Early Imaging for Low Back Pain in Older Adults Raises Costs Without Improving Quality
Am Fam Physician. 2015 Aug 15;92(4):310.
Does early imaging of older adults with back pain improve outcomes?
Among adults 65 years or older who present to primary care clinicians for a new episode of back pain, early imaging (before six weeks) resulted in no improved outcomes at one year, but increased overall health care costs by almost 30%. Indications for early imaging include major risk factors for cancer, signs of cauda equina syndrome, severe neurologic deficits, and fever with a history of intravenous drug use or recent infection. (Level of Evidence = 2b–)
Early imaging (before six weeks) of adults with back pain is associated with increased costs and worse outcomes (Ann Intern Med. 2011;154(3):181–189). However, most studies have included few, if any, adults 65 years or older. These investigators prospectively enrolled 5,239 adults, 65 years or older, who presented to a participating primary care clinician for a new episode of back pain. Of these, 1,264 patients received early back imaging (within six weeks of the initial visit), including 1,174 who underwent plain film radiography and 349 who underwent computed tomography or magnetic resonance imaging. Patients in the early imaging group were propensity-matched when possible for multiple variables, including sex, race/ethnicity, age, education, smoking status, comorbidities, back pain, leg pain, and various quality-of-life and function scoring tools, with similar patients in the control group not undergoing early imaging (approximately 93% match rate). Outcomes were assessed at three, six, and 12 months using validated back pain–related disability and quality-of-life scoring tools. Complete follow-up occurred for approximately 90% of patients at 12 months.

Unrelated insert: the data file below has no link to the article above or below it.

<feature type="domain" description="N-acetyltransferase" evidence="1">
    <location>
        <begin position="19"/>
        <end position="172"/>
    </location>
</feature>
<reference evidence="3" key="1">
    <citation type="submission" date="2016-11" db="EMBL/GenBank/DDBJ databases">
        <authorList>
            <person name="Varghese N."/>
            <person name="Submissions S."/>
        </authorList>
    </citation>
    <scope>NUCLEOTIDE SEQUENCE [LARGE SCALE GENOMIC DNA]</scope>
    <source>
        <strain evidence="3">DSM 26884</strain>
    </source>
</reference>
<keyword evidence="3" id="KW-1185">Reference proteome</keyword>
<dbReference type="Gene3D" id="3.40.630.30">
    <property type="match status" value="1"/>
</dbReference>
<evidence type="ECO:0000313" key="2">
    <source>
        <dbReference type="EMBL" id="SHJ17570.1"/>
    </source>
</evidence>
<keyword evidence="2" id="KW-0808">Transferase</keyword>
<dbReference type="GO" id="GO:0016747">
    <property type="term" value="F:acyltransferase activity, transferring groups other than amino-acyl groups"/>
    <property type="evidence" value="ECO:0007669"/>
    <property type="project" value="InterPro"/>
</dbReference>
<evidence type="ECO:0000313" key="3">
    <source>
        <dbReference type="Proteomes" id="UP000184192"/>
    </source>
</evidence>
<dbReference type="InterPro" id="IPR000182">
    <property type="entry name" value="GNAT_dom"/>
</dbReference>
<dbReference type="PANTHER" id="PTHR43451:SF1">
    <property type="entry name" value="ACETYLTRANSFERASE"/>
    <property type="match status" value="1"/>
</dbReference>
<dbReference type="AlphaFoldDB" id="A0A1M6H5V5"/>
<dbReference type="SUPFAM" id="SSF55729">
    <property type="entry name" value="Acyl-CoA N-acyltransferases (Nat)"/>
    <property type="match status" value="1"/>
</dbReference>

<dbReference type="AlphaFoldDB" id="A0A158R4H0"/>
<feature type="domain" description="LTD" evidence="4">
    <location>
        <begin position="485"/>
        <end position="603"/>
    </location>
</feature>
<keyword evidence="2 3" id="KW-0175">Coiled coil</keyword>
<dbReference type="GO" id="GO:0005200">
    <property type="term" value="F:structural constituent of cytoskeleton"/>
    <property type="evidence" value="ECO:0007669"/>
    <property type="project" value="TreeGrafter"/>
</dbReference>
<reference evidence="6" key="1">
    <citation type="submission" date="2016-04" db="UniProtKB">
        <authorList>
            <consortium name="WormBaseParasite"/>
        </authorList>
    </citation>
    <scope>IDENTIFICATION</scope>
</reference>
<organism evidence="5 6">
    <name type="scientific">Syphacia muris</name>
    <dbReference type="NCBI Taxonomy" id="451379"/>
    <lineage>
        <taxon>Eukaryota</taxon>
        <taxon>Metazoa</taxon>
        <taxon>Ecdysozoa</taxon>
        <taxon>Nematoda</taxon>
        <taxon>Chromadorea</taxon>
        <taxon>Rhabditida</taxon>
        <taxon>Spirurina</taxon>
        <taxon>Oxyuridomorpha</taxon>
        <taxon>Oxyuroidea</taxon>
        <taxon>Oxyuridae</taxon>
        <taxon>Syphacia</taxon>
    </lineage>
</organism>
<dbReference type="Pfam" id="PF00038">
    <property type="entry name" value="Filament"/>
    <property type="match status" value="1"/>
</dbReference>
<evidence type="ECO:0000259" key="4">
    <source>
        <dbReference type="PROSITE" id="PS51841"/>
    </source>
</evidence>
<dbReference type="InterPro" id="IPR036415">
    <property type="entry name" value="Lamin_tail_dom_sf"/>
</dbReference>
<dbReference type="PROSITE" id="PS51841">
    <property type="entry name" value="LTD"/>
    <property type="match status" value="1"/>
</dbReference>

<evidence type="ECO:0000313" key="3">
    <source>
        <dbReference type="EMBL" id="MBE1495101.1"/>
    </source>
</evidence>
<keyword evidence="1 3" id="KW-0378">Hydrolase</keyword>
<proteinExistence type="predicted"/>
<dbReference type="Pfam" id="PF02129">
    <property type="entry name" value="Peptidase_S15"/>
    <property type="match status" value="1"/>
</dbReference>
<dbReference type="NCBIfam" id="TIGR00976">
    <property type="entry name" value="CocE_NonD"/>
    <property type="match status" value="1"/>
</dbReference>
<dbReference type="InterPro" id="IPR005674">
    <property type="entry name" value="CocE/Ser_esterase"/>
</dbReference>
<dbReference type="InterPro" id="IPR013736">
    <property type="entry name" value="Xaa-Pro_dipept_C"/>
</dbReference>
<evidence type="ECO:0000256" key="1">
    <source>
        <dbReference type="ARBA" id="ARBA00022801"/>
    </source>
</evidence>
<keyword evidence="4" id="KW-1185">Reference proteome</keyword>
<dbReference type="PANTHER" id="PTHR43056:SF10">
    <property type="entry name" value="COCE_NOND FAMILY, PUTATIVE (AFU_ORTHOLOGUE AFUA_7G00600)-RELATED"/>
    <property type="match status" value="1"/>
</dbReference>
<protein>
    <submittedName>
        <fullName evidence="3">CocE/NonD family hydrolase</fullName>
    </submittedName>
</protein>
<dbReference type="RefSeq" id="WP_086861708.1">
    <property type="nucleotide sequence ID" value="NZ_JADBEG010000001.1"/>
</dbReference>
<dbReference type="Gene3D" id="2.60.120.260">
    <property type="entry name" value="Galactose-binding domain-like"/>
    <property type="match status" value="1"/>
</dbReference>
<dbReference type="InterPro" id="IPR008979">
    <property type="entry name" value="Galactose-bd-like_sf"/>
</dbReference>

Although fractures were detected more often in the early imaging group, no statistically significant differences in disability or quality of life occurred between the early-imaging group and the control group at any points in the evaluation process. In addition, no differences occurred in the proportion of patients with cancer diagnoses. Overall costs were approximately 30% higher in the early-imaging group.
Study design: Cohort (prospective)
Funding source: Government
Setting: Outpatient (primary care)
Reference: Jarvik JG, Gold LS, Comstock BA, et al. Association of early imaging for back pain with clinical outcomes in older adults [published correction appears in JAMA. 2015;313(17):1758]. JAMA. 2015; 313( 11): 1143– 1153.
POEMs (patient-oriented evidence that matters) are provided by EssentialEvidence Plus, a point-of-care clinical decision support system published by Wiley-Blackwell. For more information, please see http://www.essentialevidenceplus.com. Copyright Wiley-Blackwell. Used with permission.
For definitions of levels of evidence used in POEMs, see http://www.essentialevidenceplus.com/product/ebm_loe.cfm?show=oxford.
To subscribe to a free podcast of these and other POEMs that appear in AFP,search in iTunes for “POEM of the Week” or go to http://goo.gl/3niWXb.
This series is coordinated by Sumi Sexton, MD, Associate Medical Editor.
A collection of POEMs published in AFP is available at http://www.aafp.org/afp/poems.
Want to use this article elsewhere? Get Permissions
More in AFP
MOST RECENT ISSUE
Jul 15, 2017
Access the latest issue of American Family Physician